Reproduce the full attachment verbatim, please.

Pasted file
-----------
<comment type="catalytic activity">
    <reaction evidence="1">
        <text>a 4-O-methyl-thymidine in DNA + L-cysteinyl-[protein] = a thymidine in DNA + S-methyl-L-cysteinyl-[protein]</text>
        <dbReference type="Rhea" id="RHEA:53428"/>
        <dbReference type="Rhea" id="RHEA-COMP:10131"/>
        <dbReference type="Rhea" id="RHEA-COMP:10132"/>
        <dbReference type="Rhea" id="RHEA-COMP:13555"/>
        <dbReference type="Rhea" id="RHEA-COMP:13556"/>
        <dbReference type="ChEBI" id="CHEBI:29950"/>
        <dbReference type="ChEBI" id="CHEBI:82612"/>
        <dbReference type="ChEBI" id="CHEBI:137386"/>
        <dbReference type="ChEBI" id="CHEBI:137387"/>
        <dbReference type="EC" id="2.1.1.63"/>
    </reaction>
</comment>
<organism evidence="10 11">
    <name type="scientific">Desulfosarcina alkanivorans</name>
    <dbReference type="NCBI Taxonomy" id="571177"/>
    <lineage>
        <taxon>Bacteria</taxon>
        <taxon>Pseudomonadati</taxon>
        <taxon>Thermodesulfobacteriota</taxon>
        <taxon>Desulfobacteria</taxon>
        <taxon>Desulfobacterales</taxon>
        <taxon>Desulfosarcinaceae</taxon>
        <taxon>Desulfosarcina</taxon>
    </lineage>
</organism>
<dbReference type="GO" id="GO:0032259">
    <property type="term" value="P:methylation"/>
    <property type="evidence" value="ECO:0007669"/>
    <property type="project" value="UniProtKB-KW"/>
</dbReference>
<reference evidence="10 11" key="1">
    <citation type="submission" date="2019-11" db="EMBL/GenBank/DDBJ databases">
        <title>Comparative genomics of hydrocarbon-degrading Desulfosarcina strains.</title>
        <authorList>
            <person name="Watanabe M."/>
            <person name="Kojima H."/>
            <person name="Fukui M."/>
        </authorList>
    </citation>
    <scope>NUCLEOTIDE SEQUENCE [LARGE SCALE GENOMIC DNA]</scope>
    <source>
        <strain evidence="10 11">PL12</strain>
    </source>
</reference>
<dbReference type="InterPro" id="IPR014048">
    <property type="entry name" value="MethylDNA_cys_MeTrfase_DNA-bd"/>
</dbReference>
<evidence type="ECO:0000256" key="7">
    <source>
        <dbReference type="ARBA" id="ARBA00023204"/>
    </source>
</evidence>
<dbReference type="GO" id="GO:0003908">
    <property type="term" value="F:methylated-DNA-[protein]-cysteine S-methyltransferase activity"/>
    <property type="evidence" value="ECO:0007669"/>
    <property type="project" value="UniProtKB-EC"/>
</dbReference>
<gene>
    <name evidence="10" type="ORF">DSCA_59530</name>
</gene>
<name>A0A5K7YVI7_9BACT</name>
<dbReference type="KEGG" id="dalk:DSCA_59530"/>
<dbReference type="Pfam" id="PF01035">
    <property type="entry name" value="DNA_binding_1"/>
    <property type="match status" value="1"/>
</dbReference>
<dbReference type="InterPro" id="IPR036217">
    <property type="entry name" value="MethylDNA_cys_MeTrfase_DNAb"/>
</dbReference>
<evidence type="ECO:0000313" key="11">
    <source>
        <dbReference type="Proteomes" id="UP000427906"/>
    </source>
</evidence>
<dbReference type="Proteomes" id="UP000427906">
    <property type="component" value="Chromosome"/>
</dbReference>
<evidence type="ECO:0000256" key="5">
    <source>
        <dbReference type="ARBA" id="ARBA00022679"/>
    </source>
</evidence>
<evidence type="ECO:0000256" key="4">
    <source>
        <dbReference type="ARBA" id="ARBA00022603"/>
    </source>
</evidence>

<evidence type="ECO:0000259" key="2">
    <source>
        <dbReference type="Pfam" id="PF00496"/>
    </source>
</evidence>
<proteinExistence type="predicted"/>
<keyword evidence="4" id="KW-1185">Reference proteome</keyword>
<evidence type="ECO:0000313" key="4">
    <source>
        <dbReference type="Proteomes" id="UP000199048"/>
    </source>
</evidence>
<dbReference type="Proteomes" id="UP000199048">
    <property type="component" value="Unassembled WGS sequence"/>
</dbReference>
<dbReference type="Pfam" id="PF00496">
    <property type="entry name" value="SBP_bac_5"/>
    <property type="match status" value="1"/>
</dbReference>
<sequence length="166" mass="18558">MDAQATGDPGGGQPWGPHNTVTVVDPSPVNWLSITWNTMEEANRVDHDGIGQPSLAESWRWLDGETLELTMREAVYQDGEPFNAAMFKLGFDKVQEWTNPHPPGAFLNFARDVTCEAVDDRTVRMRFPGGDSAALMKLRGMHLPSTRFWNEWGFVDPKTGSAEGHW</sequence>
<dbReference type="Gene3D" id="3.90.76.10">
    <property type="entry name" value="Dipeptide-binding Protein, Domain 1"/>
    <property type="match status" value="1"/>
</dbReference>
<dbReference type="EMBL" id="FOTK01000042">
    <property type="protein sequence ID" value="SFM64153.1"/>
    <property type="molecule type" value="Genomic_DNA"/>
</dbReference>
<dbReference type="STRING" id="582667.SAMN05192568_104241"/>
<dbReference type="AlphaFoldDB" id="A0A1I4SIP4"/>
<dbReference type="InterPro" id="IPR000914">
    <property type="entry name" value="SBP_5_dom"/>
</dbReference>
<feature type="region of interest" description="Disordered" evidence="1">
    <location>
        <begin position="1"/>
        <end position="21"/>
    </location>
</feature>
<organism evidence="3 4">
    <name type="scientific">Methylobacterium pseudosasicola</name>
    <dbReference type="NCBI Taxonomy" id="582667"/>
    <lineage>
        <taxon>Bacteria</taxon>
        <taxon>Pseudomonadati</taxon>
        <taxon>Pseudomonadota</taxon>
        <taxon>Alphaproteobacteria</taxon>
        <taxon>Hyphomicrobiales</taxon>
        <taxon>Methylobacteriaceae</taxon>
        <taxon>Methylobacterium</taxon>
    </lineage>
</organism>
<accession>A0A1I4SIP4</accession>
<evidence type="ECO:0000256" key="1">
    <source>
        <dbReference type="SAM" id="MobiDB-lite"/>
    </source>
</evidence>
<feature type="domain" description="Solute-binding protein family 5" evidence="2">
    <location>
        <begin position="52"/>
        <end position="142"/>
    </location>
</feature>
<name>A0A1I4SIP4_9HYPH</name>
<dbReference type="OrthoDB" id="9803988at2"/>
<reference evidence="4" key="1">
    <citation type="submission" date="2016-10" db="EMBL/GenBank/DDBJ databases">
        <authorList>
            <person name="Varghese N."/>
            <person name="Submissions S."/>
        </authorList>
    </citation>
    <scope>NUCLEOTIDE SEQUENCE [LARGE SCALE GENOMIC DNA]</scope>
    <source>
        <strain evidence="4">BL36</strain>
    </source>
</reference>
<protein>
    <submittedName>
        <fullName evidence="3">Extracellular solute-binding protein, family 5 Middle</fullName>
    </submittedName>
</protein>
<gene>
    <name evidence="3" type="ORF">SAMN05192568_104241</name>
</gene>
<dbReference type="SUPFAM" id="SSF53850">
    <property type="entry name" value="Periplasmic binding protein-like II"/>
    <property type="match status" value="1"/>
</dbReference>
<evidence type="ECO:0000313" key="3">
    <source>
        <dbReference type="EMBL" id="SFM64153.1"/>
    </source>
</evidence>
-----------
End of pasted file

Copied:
<comment type="catalytic activity">
    <reaction evidence="1">
        <text>a 4-O-methyl-thymidine in DNA + L-cysteinyl-[protein] = a thymidine in DNA + S-methyl-L-cysteinyl-[protein]</text>
        <dbReference type="Rhea" id="RHEA:53428"/>
        <dbReference type="Rhea" id="RHEA-COMP:10131"/>
        <dbReference type="Rhea" id="RHEA-COMP:10132"/>
        <dbReference type="Rhea" id="RHEA-COMP:13555"/>
        <dbReference type="Rhea" id="RHEA-COMP:13556"/>
        <dbReference type="ChEBI" id="CHEBI:29950"/>
        <dbReference type="ChEBI" id="CHEBI:82612"/>
        <dbReference type="ChEBI" id="CHEBI:137386"/>
        <dbReference type="ChEBI" id="CHEBI:137387"/>
        <dbReference type="EC" id="2.1.1.63"/>
    </reaction>
</comment>
<organism evidence="10 11">
    <name type="scientific">Desulfosarcina alkanivorans</name>
    <dbReference type="NCBI Taxonomy" id="571177"/>
    <lineage>
        <taxon>Bacteria</taxon>
        <taxon>Pseudomonadati</taxon>
        <taxon>Thermodesulfobacteriota</taxon>
        <taxon>Desulfobacteria</taxon>
        <taxon>Desulfobacterales</taxon>
        <taxon>Desulfosarcinaceae</taxon>
        <taxon>Desulfosarcina</taxon>
    </lineage>
</organism>
<dbReference type="GO" id="GO:0032259">
    <property type="term" value="P:methylation"/>
    <property type="evidence" value="ECO:0007669"/>
    <property type="project" value="UniProtKB-KW"/>
</dbReference>
<reference evidence="10 11" key="1">
    <citation type="submission" date="2019-11" db="EMBL/GenBank/DDBJ databases">
        <title>Comparative genomics of hydrocarbon-degrading Desulfosarcina strains.</title>
        <authorList>
            <person name="Watanabe M."/>
            <person name="Kojima H."/>
            <person name="Fukui M."/>
        </authorList>
    </citation>
    <scope>NUCLEOTIDE SEQUENCE [LARGE SCALE GENOMIC DNA]</scope>
    <source>
        <strain evidence="10 11">PL12</strain>
    </source>
</reference>
<dbReference type="InterPro" id="IPR014048">
    <property type="entry name" value="MethylDNA_cys_MeTrfase_DNA-bd"/>
</dbReference>
<evidence type="ECO:0000256" key="7">
    <source>
        <dbReference type="ARBA" id="ARBA00023204"/>
    </source>
</evidence>
<dbReference type="GO" id="GO:0003908">
    <property type="term" value="F:methylated-DNA-[protein]-cysteine S-methyltransferase activity"/>
    <property type="evidence" value="ECO:0007669"/>
    <property type="project" value="UniProtKB-EC"/>
</dbReference>
<gene>
    <name evidence="10" type="ORF">DSCA_59530</name>
</gene>
<name>A0A5K7YVI7_9BACT</name>
<dbReference type="KEGG" id="dalk:DSCA_59530"/>
<dbReference type="Pfam" id="PF01035">
    <property type="entry name" value="DNA_binding_1"/>
    <property type="match status" value="1"/>
</dbReference>
<dbReference type="InterPro" id="IPR036217">
    <property type="entry name" value="MethylDNA_cys_MeTrfase_DNAb"/>
</dbReference>
<evidence type="ECO:0000313" key="11">
    <source>
        <dbReference type="Proteomes" id="UP000427906"/>
    </source>
</evidence>
<dbReference type="Proteomes" id="UP000427906">
    <property type="component" value="Chromosome"/>
</dbReference>
<evidence type="ECO:0000256" key="5">
    <source>
        <dbReference type="ARBA" id="ARBA00022679"/>
    </source>
</evidence>
<evidence type="ECO:0000256" key="4">
    <source>
        <dbReference type="ARBA" id="ARBA00022603"/>
    </source>
</evidence>

<evidence type="ECO:0000259" key="2">
    <source>
        <dbReference type="Pfam" id="PF00496"/>
    </source>
</evidence>
<proteinExistence type="predicted"/>
<keyword evidence="4" id="KW-1185">Reference proteome</keyword>
<evidence type="ECO:0000313" key="4">
    <source>
        <dbReference type="Proteomes" id="UP000199048"/>
    </source>
</evidence>
<dbReference type="Proteomes" id="UP000199048">
    <property type="component" value="Unassembled WGS sequence"/>
</dbReference>
<dbReference type="Pfam" id="PF00496">
    <property type="entry name" value="SBP_bac_5"/>
    <property type="match status" value="1"/>
</dbReference>
<sequence length="166" mass="18558">MDAQATGDPGGGQPWGPHNTVTVVDPSPVNWLSITWNTMEEANRVDHDGIGQPSLAESWRWLDGETLELTMREAVYQDGEPFNAAMFKLGFDKVQEWTNPHPPGAFLNFARDVTCEAVDDRTVRMRFPGGDSAALMKLRGMHLPSTRFWNEWGFVDPKTGSAEGHW</sequence>
<dbReference type="Gene3D" id="3.90.76.10">
    <property type="entry name" value="Dipeptide-binding Protein, Domain 1"/>
    <property type="match status" value="1"/>
</dbReference>
<dbReference type="EMBL" id="FOTK01000042">
    <property type="protein sequence ID" value="SFM64153.1"/>
    <property type="molecule type" value="Genomic_DNA"/>
</dbReference>
<dbReference type="STRING" id="582667.SAMN05192568_104241"/>
<dbReference type="AlphaFoldDB" id="A0A1I4SIP4"/>
<dbReference type="InterPro" id="IPR000914">
    <property type="entry name" value="SBP_5_dom"/>
</dbReference>
<feature type="region of interest" description="Disordered" evidence="1">
    <location>
        <begin position="1"/>
        <end position="21"/>
    </location>
</feature>
<organism evidence="3 4">
    <name type="scientific">Methylobacterium pseudosasicola</name>
    <dbReference type="NCBI Taxonomy" id="582667"/>
    <lineage>
        <taxon>Bacteria</taxon>
        <taxon>Pseudomonadati</taxon>
        <taxon>Pseudomonadota</taxon>
        <taxon>Alphaproteobacteria</taxon>
        <taxon>Hyphomicrobiales</taxon>
        <taxon>Methylobacteriaceae</taxon>
        <taxon>Methylobacterium</taxon>
    </lineage>
</organism>
<accession>A0A1I4SIP4</accession>
<evidence type="ECO:0000256" key="1">
    <source>
        <dbReference type="SAM" id="MobiDB-lite"/>
    </source>
</evidence>
<feature type="domain" description="Solute-binding protein family 5" evidence="2">
    <location>
        <begin position="52"/>
        <end position="142"/>
    </location>
</feature>
<name>A0A1I4SIP4_9HYPH</name>
<dbReference type="OrthoDB" id="9803988at2"/>
<reference evidence="4" key="1">
    <citation type="submission" date="2016-10" db="EMBL/GenBank/DDBJ databases">
        <authorList>
            <person name="Varghese N."/>
            <person name="Submissions S."/>
        </authorList>
    </citation>
    <scope>NUCLEOTIDE SEQUENCE [LARGE SCALE GENOMIC DNA]</scope>
    <source>
        <strain evidence="4">BL36</strain>
    </source>
</reference>
<protein>
    <submittedName>
        <fullName evidence="3">Extracellular solute-binding protein, family 5 Middle</fullName>
    </submittedName>
</protein>
<gene>
    <name evidence="3" type="ORF">SAMN05192568_104241</name>
</gene>
<dbReference type="SUPFAM" id="SSF53850">
    <property type="entry name" value="Periplasmic binding protein-like II"/>
    <property type="match status" value="1"/>
</dbReference>
<evidence type="ECO:0000313" key="3">
    <source>
        <dbReference type="EMBL" id="SFM64153.1"/>
    </source>
</evidence>